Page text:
[Illinois] PHYS466 2013 Lecture 4: Molecular Dynamics I

By David M. Ceperley

Department of Physics, University of Illinois at Urbana-Champaign, Urbana, IL

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Abstract


Bio

Professor Ceperley received his BS in physics from the University of Michigan in 1971 and his Ph.D. in physics from Cornell University in 1976. After one year at the University of Paris and a second postdoc at Rutgers University, he worked as a staff scientist at both Lawrence Berkeley and Lawrence Livermore National Laboratories. In 1987, he joined the Department of Physics at Illinois. Professor Ceperley is a staff scientist at the National Center for Supercomputing Applications at Illinois.

Professor Ceperley's work can be broadly classified into technical contributions to quantum Monte Carlo methods and contributions to our physical or formal understanding of quantum many-body systems. His most important contribution is his calculation of the energy of the electron gas, providing basic input for most numerical calculations of electronic structure. He was one of the pioneers in the development and application of path integral Monte Carlo methods for quantum systems at finite temperature, such as superfluid helium and hydrogen under extreme conditions.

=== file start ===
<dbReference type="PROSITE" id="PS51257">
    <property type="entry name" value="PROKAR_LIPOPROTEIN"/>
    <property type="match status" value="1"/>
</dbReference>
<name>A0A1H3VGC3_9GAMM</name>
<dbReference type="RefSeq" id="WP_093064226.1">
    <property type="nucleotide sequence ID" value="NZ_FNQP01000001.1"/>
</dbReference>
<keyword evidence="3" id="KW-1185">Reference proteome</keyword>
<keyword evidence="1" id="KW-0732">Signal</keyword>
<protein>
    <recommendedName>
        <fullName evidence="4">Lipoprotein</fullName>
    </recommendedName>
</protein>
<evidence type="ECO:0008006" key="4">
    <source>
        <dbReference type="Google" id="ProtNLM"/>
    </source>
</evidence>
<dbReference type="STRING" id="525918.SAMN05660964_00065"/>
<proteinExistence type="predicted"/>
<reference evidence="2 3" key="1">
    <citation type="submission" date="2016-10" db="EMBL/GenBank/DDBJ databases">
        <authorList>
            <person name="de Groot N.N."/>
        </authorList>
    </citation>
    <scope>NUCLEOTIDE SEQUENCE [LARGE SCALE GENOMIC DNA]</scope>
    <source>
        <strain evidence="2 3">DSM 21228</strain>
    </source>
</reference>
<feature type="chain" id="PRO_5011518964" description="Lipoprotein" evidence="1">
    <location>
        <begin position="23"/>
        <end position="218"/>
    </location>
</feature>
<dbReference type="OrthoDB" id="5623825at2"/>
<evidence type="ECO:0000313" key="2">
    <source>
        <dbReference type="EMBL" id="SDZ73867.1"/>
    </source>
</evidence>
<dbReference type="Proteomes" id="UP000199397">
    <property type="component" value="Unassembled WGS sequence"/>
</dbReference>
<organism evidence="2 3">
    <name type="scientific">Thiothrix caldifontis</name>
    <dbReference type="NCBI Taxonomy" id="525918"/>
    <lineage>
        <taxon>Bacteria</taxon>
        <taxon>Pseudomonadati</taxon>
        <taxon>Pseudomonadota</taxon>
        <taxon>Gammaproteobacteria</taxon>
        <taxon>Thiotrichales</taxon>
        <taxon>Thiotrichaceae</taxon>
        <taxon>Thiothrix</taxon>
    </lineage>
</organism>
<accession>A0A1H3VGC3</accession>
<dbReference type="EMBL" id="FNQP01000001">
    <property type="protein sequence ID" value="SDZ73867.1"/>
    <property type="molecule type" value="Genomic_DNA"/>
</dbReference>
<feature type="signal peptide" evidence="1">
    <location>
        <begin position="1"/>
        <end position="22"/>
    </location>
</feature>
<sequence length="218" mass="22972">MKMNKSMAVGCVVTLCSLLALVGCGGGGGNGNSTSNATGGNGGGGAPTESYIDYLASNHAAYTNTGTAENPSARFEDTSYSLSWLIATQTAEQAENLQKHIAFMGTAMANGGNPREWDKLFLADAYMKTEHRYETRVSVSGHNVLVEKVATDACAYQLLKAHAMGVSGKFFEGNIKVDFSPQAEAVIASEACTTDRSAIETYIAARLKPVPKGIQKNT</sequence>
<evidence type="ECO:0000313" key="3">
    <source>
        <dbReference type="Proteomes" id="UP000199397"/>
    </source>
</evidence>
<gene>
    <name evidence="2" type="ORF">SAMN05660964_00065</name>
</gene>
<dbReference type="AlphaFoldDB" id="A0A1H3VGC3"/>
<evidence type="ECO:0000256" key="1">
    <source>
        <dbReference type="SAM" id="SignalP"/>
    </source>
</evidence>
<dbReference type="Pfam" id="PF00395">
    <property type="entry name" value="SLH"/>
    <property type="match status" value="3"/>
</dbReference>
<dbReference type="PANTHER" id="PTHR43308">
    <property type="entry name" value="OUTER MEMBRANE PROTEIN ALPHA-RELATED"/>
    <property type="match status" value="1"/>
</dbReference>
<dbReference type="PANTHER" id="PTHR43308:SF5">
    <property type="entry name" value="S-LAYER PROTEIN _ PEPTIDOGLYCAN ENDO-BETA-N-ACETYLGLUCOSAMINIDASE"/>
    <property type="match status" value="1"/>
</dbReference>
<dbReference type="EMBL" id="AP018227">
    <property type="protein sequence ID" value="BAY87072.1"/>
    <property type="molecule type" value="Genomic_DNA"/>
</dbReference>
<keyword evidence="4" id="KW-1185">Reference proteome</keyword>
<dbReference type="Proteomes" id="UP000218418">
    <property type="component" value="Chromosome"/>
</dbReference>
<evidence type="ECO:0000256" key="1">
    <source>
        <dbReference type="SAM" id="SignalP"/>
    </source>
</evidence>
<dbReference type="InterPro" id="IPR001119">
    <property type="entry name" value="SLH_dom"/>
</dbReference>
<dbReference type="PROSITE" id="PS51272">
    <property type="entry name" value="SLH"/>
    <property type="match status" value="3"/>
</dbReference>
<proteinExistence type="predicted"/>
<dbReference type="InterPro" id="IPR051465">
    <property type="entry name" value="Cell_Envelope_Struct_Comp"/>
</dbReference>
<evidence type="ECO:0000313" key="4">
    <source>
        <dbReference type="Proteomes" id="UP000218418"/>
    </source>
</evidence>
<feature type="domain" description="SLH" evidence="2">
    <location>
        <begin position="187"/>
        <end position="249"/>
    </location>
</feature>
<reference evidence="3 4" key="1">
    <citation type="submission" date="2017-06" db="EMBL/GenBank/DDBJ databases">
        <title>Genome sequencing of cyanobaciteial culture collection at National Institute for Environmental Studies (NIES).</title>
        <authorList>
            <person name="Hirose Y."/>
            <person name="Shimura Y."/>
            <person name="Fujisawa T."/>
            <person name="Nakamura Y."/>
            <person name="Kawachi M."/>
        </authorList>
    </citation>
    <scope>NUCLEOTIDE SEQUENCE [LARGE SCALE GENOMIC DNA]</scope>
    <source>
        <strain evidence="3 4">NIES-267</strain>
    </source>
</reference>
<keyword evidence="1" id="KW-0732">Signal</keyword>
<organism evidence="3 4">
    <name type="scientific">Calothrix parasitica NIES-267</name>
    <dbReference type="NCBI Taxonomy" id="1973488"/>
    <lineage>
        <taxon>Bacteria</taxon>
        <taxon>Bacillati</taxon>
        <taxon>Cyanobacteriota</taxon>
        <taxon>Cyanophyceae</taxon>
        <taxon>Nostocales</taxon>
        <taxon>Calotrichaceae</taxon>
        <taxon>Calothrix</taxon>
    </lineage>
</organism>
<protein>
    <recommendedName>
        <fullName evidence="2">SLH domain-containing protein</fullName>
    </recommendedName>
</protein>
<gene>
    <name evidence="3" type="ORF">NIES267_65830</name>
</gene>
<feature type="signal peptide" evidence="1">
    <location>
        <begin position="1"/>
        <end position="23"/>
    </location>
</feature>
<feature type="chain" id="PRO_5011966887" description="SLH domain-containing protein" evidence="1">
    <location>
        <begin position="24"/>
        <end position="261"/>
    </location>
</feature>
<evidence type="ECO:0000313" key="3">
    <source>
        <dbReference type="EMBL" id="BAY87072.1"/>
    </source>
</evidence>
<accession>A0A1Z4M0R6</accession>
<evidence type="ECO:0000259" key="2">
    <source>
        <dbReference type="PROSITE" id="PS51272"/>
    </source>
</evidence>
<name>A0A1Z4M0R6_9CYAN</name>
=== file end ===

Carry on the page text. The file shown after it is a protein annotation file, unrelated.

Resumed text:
Professor Ceperley is a Fellow of the American Physical Society and a member of the American Academy of Arts and Sciences. He was elected to the National Academy of Sciences in 2006.

Cite this work

Researchers should cite this work as follows:

  • David M. Ceperley (2013), "[Illinois] PHYS466 2013 Lecture 4: Molecular Dynamics I," http://nanohub.org/resources/16719.

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Time

Location

University of Illinois, Urbana-Champaign, IL

Submitter

NanoBio Node, Obaid Sarvana, George Daley, Mor Gueye

University of Illinois at Urbana-Champaign

Tags

[Illinois] PHYS 466 Lecture 4: Molecular Dynamics I
  • Molecular Dynamics 1. Molecular Dynamics 0
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  • The 2. The "Molecular Dynamics" (MD) … 41.652360515021456
    00:00/00:00
  • Simple MD Program 3. Simple MD Program 249.91416309012877
    00:00/00:00
  • Characteristics of simulations. 4. Characteristics of simulations… 912.13710913549971
    00:00/00:00
  • Criteria for an Integrator 5. Criteria for an Integrator 1369.5692826486818
    00:00/00:00
  • The Verlet Algorithm 6. The Verlet Algorithm 1603.2439837522993
    00:00/00:00
  • Verlet Integrator 7. Verlet Integrator 1671.9207924586144
    00:00/00:00
  • How to set the time step 8. How to set the time step 1699.4411020846107
    00:00/00:00
  • Higher Order Methods? 9. Higher Order Methods? 1804.9356223175964
    00:00/00:00
  • Quote from Berendsen 10. Quote from Berendsen 2159.8484442060085
    00:00/00:00